French President Jacques Chirac will represent Germany on the last day of this week's European Union summit, according to German officials in Berlin.
The two men have developed a close working relationship
Mr Chirac has been asked to stand in for Chancellor Gerhard Schroeder who will fly back to Berlin for a crucial parliamentary vote instead.
"This is unprecedented and underlines how close we are," a German official told the AFP news agency.
The BBC's Berlin correspondent says the decision shows the Franco-German motor is better oiled than ever.
Both countries opposed the US-led invasion of Iraq, and the fact that Germany is content for France to speak on its behalf underlines how close their positions now are on crucial international issues.
Mr Schroeder and his Foreign Minister, Joschka Fischer, will fly back from Brussels for a key parliamentary vote on their centre-left government's labour reform measures.
Mr Schroeder wants to be on the spot after a threatened rebellion within his own party.
The two will leave the EU summit late on Thursday, leaving President Chirac to deal with any German business in the final session before the meeting finishes mid-way through Friday morning.
A recent summit greeting showed the warmth of Franco-German ties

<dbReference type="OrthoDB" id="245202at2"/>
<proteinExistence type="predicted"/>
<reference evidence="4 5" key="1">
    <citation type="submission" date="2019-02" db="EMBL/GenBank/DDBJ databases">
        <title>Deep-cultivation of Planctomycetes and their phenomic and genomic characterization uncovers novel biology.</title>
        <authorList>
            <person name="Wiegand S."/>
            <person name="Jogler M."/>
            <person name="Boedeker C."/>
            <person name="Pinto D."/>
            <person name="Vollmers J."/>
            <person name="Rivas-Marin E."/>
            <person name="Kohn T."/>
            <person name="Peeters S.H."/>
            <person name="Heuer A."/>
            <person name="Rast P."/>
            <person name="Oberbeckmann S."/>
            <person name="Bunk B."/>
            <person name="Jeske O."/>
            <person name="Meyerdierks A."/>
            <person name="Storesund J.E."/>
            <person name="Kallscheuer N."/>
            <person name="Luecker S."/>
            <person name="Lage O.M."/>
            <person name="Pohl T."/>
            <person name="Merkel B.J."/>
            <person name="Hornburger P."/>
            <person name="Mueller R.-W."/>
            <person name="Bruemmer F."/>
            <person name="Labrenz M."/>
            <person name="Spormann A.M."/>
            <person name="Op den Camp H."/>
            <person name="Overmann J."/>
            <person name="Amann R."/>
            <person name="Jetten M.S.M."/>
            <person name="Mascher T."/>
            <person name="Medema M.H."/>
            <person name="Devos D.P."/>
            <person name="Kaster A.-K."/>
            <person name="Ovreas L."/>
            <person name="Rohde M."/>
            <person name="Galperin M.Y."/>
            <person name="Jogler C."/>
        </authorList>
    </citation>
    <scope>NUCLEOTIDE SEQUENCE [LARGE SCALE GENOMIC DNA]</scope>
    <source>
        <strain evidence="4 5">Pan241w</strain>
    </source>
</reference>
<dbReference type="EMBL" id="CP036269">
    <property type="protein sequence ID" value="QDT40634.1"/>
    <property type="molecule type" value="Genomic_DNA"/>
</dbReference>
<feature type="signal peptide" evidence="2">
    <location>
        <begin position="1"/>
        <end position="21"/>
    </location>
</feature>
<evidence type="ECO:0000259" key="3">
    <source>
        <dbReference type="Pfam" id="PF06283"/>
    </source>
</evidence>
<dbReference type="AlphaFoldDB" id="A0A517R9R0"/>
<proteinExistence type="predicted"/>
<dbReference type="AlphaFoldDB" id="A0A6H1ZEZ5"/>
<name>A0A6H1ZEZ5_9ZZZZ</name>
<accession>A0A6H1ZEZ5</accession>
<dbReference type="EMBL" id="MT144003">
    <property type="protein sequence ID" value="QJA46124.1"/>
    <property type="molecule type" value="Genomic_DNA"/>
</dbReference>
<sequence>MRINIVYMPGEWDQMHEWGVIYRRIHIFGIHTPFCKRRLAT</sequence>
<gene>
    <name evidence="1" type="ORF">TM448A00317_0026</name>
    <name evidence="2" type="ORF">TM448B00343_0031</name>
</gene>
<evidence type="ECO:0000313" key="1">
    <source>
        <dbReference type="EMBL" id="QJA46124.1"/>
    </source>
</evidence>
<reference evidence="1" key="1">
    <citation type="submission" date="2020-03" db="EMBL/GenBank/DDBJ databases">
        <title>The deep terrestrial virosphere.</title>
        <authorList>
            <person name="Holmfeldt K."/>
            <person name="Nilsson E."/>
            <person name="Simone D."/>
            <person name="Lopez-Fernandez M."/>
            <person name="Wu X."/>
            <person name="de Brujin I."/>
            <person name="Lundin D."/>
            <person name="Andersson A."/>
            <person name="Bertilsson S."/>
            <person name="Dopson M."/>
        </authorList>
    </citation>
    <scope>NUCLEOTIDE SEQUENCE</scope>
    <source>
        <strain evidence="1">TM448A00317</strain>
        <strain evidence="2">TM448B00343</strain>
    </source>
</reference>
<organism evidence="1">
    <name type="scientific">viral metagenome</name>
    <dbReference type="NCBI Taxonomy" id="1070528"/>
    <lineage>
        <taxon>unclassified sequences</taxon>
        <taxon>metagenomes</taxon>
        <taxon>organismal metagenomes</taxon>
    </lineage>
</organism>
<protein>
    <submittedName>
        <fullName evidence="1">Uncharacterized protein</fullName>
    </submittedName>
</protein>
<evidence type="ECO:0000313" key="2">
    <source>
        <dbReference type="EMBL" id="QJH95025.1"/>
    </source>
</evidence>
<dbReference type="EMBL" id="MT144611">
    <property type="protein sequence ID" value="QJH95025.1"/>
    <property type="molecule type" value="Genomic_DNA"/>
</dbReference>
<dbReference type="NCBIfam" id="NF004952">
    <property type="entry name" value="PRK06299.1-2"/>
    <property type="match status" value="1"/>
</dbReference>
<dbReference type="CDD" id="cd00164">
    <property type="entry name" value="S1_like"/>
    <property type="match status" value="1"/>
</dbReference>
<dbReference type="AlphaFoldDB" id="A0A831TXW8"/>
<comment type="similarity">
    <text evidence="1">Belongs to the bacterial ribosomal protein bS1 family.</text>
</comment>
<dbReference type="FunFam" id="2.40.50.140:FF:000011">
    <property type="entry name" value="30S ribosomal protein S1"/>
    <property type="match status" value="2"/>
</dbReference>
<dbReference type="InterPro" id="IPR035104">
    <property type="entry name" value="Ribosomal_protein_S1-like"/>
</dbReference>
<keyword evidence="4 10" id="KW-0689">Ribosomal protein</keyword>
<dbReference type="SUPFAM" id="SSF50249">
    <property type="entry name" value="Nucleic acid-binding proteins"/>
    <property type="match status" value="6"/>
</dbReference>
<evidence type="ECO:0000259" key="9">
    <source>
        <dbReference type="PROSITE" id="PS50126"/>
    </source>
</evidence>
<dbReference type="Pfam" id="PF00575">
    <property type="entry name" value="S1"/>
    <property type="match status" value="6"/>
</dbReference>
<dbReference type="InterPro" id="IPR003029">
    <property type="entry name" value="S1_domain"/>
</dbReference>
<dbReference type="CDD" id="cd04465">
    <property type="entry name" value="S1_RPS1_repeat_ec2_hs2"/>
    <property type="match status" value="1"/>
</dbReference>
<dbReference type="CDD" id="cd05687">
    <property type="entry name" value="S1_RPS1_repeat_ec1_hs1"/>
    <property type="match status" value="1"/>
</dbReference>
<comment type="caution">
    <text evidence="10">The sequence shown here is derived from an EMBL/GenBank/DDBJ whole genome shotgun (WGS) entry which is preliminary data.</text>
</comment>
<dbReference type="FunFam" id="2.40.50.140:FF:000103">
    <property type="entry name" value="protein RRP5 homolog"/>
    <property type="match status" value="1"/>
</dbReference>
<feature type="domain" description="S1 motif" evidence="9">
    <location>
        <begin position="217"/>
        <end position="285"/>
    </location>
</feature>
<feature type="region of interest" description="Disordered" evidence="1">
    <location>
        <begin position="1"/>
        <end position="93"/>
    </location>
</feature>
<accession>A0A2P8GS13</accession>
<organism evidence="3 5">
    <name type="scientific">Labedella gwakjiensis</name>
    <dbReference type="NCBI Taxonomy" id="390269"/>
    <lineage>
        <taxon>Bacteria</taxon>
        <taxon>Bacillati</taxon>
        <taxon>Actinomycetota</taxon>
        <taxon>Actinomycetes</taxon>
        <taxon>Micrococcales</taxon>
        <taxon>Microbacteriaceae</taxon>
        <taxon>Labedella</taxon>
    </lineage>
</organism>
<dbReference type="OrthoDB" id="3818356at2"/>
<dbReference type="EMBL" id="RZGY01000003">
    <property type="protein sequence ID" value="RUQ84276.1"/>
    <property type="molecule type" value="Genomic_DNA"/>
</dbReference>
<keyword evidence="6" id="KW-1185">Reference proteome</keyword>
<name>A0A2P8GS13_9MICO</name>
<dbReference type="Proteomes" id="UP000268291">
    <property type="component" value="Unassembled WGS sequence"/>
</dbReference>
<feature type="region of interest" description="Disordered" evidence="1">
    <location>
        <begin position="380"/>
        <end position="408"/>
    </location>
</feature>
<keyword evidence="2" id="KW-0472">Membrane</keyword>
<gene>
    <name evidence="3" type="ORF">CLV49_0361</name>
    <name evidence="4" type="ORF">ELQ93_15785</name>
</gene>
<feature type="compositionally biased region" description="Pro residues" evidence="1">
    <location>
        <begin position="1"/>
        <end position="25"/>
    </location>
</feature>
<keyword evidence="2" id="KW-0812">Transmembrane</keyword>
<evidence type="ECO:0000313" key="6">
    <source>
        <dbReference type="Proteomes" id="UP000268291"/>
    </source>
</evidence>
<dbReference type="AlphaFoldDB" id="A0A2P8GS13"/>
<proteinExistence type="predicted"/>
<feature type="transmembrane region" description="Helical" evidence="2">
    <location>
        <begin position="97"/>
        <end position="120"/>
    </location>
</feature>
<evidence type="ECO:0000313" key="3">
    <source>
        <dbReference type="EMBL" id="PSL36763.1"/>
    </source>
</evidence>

"If Germany should have any input to make for Friday's conclusions, Chirac will present them on behalf of Germany," said a German official.
The French and German leaders cemented their personal alliance with their opposition to the war in Iraq and have closely co-ordinated their positions on the EU constitution.
They have also put forward a common front in defending their budget deficits which exceed EU eurozone limits.
The BBC's William Horsley says the breathtaking decision that Mr Chirac will speak for Germany can be seen as a logical consequence of the two governments' pledge in January this year to move in time towards a complete union or merger of the two countries.
It raises a host of practical questions, he says, but above all it signals to other heads of government that France and Germany are ready to act radically to build a politically united Europe.